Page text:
Decentering Cold War Social Science: Alva Myrdal’s Social Scientific Internationalism, 1950-1955

Friday, 20 July 2018: 18:00
Oral Presentation
Per WISSELGREN, Umeå University, Sweden
Early post-World War II international social science was marked by paradoxical tendencies. On the one hand, it experienced a rapid expansion underblown by a new optimistic internationalism in the wake of WWII (Iriye 2002; Sluga 2013). On the other hand, many of the initiatives taken were increasingly framed and affected by the emerging Cold War tensions and processes of decolonization (Heilbron et al 2008; Solovey & Hamilton 2012). Embedded in these cross-currents of internationalism and geopolitics, UNESCO’s Department of Social Sciences (SSD) became a transnational key player (Selcer 2011, Rangil 2013).

The aim of this paper is to contribute to our understanding of UNESCO’s SSD and its role for Cold War International Social Science, by analyzing Alva Myrdal’s social scientific internationalism during her term as Director of the SSD, 1950-1955. Empirically, the historical and sociological analysis is centred round 15 key texts in which Myrdal explicitly articulated her ideas and visions regarding international social science in general and UNESCO’s SSD in particular.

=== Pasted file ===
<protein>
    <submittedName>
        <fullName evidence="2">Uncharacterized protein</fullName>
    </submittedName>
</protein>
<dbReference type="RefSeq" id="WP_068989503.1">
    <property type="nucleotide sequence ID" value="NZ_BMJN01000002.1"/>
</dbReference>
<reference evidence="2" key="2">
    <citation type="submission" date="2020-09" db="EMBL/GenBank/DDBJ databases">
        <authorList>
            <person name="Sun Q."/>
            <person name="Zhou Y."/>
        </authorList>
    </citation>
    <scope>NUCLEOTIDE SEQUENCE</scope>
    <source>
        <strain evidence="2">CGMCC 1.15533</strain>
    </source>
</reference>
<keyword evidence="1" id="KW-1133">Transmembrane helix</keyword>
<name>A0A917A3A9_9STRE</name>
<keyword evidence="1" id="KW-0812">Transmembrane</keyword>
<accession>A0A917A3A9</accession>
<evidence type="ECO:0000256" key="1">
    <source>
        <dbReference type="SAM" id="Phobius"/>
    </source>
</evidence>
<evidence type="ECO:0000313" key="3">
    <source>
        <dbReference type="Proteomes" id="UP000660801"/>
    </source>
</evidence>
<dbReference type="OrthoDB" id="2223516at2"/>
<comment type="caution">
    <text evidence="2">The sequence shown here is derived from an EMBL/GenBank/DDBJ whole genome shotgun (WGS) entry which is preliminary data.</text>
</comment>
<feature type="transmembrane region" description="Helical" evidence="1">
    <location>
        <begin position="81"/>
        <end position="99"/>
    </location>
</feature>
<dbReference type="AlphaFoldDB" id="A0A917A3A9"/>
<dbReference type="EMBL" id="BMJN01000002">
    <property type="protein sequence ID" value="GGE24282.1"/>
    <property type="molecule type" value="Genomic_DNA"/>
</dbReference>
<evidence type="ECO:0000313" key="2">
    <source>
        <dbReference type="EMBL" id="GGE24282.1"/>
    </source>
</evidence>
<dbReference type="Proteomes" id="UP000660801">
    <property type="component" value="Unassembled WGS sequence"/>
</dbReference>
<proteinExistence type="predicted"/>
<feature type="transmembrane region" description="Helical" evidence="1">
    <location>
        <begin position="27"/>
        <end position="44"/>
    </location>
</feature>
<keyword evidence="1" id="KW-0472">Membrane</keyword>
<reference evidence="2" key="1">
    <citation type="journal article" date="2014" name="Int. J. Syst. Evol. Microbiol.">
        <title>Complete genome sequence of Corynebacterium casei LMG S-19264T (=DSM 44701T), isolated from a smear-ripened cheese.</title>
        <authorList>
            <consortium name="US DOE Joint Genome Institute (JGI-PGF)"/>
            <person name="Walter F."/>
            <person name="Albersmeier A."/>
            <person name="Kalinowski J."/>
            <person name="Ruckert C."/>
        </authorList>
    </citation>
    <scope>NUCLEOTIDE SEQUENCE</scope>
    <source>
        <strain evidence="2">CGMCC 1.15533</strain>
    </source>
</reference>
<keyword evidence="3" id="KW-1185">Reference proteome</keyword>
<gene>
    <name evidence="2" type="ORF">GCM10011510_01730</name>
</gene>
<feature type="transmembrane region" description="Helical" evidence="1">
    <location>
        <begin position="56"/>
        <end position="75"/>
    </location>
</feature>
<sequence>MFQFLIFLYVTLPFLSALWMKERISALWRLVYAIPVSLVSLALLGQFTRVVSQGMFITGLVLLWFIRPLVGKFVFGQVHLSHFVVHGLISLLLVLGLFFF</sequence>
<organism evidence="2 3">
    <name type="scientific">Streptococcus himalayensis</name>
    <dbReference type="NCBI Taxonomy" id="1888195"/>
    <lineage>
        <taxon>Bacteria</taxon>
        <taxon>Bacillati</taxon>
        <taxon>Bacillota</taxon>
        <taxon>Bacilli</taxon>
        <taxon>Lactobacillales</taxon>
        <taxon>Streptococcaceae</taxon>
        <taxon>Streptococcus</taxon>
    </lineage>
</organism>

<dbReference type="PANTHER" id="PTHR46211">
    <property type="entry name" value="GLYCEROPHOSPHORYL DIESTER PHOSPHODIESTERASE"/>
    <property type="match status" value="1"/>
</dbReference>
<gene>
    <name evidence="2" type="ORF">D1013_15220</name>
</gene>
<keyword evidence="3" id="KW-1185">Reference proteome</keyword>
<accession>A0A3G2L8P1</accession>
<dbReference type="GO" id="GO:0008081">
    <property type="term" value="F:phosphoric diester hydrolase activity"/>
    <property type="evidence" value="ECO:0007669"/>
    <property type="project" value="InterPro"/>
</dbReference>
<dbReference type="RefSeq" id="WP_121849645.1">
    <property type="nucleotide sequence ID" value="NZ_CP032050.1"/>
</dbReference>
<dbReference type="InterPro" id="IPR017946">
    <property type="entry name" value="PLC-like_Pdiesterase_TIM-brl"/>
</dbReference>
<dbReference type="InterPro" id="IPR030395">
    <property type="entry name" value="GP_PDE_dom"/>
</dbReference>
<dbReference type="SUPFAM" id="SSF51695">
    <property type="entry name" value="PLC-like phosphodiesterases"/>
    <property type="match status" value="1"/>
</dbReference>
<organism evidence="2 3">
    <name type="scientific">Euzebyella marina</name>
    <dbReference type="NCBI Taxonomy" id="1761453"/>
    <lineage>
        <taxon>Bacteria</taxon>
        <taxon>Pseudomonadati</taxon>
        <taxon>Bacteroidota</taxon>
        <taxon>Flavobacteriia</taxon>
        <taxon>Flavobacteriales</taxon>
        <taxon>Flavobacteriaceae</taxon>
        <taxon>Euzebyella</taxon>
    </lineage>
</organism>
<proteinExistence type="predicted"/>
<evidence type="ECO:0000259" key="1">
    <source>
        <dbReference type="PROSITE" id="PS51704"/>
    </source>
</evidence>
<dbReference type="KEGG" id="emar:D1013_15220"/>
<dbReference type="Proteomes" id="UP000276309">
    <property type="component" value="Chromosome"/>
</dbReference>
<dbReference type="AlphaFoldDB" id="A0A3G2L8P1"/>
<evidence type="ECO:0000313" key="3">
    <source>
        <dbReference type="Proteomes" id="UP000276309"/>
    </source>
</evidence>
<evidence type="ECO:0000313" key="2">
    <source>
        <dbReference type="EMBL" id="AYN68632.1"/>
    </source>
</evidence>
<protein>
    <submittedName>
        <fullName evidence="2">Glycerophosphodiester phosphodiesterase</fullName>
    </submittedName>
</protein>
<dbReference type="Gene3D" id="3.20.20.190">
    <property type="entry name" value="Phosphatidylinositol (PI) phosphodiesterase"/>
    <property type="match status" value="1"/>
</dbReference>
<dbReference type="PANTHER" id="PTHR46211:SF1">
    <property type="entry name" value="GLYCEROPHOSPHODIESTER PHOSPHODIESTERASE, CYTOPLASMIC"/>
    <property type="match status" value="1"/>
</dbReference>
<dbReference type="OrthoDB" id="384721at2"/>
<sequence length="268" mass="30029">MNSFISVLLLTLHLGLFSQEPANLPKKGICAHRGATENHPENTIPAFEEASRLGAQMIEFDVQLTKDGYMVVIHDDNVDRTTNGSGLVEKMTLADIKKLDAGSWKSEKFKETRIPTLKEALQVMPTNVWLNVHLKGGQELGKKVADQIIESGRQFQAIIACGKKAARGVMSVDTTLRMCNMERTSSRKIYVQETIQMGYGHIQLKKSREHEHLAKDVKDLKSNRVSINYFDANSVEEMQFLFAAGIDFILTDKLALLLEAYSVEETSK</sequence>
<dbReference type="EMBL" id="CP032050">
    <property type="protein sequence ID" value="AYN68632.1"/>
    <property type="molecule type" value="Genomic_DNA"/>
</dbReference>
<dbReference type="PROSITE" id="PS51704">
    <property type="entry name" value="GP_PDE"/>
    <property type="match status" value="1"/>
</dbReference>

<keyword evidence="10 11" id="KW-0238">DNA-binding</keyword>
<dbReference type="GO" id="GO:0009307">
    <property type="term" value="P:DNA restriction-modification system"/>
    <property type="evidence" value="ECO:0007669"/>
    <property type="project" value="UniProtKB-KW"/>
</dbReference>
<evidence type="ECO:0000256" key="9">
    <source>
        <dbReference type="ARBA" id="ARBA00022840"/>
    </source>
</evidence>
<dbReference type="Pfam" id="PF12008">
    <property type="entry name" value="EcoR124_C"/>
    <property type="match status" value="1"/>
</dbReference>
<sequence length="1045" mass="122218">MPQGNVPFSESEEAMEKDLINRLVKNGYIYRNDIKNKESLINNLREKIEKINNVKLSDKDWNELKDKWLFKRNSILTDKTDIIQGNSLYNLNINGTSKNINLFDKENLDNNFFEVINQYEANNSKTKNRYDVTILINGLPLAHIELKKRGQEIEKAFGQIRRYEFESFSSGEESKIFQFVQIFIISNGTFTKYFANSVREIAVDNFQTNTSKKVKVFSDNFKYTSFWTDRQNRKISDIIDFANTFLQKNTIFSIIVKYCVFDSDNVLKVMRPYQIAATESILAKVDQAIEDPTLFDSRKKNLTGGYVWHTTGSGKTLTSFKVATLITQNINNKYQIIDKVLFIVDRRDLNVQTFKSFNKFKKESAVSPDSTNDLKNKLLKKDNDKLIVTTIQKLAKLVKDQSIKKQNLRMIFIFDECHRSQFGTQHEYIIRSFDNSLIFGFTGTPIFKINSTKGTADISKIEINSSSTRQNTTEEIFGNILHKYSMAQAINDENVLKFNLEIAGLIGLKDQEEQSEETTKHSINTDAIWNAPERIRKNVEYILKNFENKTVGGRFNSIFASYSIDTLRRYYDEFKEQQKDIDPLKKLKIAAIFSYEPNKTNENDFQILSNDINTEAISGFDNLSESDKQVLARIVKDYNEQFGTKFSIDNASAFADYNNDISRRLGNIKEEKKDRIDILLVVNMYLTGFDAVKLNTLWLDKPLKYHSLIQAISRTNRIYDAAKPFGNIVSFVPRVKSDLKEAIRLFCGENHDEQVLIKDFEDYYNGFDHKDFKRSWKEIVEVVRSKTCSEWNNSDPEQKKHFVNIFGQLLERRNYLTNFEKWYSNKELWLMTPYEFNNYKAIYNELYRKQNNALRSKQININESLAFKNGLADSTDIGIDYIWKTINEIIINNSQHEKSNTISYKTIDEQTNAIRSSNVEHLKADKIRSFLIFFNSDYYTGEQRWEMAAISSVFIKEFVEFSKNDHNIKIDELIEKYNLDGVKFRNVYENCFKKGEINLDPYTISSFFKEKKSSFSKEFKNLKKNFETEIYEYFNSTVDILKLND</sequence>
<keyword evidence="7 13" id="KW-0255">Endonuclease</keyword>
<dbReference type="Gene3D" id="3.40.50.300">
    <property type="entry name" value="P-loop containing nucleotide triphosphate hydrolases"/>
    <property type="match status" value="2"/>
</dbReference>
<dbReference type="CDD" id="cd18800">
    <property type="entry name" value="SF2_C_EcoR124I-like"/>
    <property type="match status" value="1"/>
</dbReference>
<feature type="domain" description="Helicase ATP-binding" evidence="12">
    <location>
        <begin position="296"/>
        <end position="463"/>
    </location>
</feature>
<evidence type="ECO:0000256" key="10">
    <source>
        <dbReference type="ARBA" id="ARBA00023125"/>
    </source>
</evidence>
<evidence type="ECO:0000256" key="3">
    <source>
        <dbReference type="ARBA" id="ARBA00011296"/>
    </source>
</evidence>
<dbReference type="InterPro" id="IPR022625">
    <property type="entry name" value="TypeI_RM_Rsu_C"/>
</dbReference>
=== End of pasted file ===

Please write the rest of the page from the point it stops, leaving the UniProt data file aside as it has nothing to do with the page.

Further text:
The argument of the paper is developed in three teps. First it is shown that a relatively distinct ”core” in Myrdal’s social scientific internationalism can be discerned and that these core ideas in important respects overlapped with the dominating view according to which U.S. social science constituted the unquestioned center and model of international social science. In comparison with her predecessors, however, Myrdal promoted a more interdisciplinary, applied and, not least, polycentric approach to international social science – a difference that became increasingly emphasized over the years. Third and finally, it is argued that Myrdal’s polycentric internationalism was based on a power-sensitive analysis of the geography of knowledge, according to which the Indian case emerged as a theoretically important alternative node in the decentered international social science envisioned by Myrdal.